5-CYANO-2-(3,4-DICHLOROPHENOXY)-BENZALDEHYDE

Under N2 in a flame-dried 3-neck round bottomed flask fitted with a reflux condenser and magnetic stirrer, a mixture of 5-bromo-2-(3,4-dichlorophenoxy)-benzaldehyde (3.0 g, 8.7 mmol), zinc (II) cyanide (1.5 g, 13 mmol) and tetrakis(triphenylphosphine)palladium (0) (1.5 g, 1.3 mmol) in anhydrous DMF (145 ml) was stirred at room temperature while degassing with N2 for 5 min. After heating at approximately 80° C. for 90 min., the reaction was judged complete by thin layer chromatography (50% CH2Cl2:hexanes) and was allowed to cool to room temperature. The reaction mixture was then diluted with water and ethyl acetate (EA) and stirred another 10 min. The water layer was separated, extracted twice with EA and combined with the original EA layer, and washed with an aqueous solution of Rochelle salt (potassium sodium tartrate tetrahydrate) followed by aqueous NaCl. The organic layer was dried with Na2SO4, filtered and concentrated in vacuo to an oil. The oil was flash chromatographed on a 15×5 cm column of silica gel, eluting with CH2Cl2:hexanes (1:1) to obtain the title product as a white solid, 1.5 g (60%), m.p. 122–126° C.

Mass spectrum (GC/MS, m/z): 291 (m+), 262. 1H-NMR (CDCl3, d): 10.47 (s, 1H), 8.22 (d, 1H), 7.75 (dd, 1H), 7.53 (d, 1H), 7.25 (m, 1H), 6.98 (dd, 1H), 6.92 (d, 1H).

In the same manner, 4-cyano-2-(3,4-dichlorophenoxy)-benzaldehyde was prepared from the corresponding 4-bromo-2-(3,4-dichlorophenoxy)-benzaldehyde, clear oil, 16%. Mass spectrum (GC/MS, m/z): 291 (M+). 1H-nmr (CDCl3, d): 10.45 (s, 1H), 8.02 (d, 1H), 7.55 (m, 2H), 7.23 (m, 1H), 7.14 (m, 1H), 6.96 (dd, 1H).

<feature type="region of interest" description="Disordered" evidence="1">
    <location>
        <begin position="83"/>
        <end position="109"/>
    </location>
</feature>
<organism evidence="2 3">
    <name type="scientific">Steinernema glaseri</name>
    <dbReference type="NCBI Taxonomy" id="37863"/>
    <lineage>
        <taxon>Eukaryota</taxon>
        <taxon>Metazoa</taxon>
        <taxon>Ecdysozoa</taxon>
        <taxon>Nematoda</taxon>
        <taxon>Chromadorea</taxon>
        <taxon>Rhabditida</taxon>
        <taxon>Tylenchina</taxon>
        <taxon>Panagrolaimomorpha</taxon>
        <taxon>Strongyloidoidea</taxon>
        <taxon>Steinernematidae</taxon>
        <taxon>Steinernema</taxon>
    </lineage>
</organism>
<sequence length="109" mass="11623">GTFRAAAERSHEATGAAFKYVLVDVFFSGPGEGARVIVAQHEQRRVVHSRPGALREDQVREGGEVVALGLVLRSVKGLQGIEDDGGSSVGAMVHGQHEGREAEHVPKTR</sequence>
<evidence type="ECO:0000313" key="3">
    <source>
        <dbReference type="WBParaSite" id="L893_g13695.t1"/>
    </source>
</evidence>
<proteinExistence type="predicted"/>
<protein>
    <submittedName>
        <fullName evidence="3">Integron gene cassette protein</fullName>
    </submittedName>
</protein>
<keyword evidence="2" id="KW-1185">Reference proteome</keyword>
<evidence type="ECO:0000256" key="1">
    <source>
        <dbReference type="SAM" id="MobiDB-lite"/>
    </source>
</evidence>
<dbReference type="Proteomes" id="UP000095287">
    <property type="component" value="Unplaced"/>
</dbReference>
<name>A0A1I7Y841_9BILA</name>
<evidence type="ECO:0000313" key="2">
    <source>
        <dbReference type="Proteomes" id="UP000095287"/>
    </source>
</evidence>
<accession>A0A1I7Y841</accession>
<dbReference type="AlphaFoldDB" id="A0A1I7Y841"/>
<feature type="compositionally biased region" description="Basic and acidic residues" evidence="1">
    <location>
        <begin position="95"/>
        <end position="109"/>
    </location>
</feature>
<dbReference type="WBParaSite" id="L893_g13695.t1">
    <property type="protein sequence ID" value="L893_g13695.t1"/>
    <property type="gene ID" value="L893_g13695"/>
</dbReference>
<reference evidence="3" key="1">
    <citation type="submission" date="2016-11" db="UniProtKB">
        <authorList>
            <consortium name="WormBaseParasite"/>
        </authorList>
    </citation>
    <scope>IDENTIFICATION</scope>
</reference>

Preparation 33

4.5-DIMETHOXY-2-FLUOROBENZALDEHYDE

In a flame-dried, round-bottomed flask fitted with a magnetic stirrer and N2 inlet was placed 4-fluoroveratrole (0.78 g, 5.0 mmol, Aldrich Chemical Co.) in 20 ml of anhydrous CH2Cl2. After cooling to 0° C., titanium (IV) chloride (0.91 ml, 1.57 g, 8.3 mmol) was added, followed after 10 min. by a,a-dichloromethyl methyl ether (0.45 ml, 0.575 g, 5.0 mmol). The mixture was allowed to warm to room temperature and after 2 hr it was quenched with an excess of aqueous saturated NaHCO3. The suspension was filtered through a pad of d.e. (diatomaceous earth), the aqueous phase was extracted with additional amounts of CH2Cl2 and the organic phases were combined and washed with water followed by saturated aqueous NaCl. After drying with MgSO4, the organic solvent was removed in vacuo to give the title compound as a white solid, 910 mg.

1H-NMR (CDCl3, d): 10.2 (s, 1H), 7.26 (d, 1H), 6.64 (d, 1H), 3.93 (s, 3H), 3.89 (s, 3H).

Preparation 34

2-(3,4-DICHLOROPHENOXY)-5-BENZONITRILE